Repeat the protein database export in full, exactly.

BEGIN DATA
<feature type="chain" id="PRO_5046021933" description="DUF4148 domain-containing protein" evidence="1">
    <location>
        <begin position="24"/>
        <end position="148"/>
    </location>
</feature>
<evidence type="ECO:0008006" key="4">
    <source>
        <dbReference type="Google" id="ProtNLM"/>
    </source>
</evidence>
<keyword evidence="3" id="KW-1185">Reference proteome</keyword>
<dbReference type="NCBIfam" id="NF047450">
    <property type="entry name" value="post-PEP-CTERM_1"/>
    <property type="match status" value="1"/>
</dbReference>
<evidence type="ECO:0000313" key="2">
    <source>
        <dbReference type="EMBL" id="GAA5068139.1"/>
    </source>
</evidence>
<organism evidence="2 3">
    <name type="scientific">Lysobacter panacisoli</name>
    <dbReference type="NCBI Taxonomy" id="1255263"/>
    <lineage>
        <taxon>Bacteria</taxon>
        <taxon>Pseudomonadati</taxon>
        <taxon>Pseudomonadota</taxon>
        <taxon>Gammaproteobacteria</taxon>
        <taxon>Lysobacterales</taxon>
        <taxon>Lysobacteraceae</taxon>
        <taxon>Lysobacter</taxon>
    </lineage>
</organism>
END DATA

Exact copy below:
<feature type="chain" id="PRO_5046021933" description="DUF4148 domain-containing protein" evidence="1">
    <location>
        <begin position="24"/>
        <end position="148"/>
    </location>
</feature>
<evidence type="ECO:0008006" key="4">
    <source>
        <dbReference type="Google" id="ProtNLM"/>
    </source>
</evidence>
<keyword evidence="3" id="KW-1185">Reference proteome</keyword>
<dbReference type="NCBIfam" id="NF047450">
    <property type="entry name" value="post-PEP-CTERM_1"/>
    <property type="match status" value="1"/>
</dbReference>
<evidence type="ECO:0000313" key="2">
    <source>
        <dbReference type="EMBL" id="GAA5068139.1"/>
    </source>
</evidence>
<organism evidence="2 3">
    <name type="scientific">Lysobacter panacisoli</name>
    <dbReference type="NCBI Taxonomy" id="1255263"/>
    <lineage>
        <taxon>Bacteria</taxon>
        <taxon>Pseudomonadati</taxon>
        <taxon>Pseudomonadota</taxon>
        <taxon>Gammaproteobacteria</taxon>
        <taxon>Lysobacterales</taxon>
        <taxon>Lysobacteraceae</taxon>
        <taxon>Lysobacter</taxon>
    </lineage>
</organism>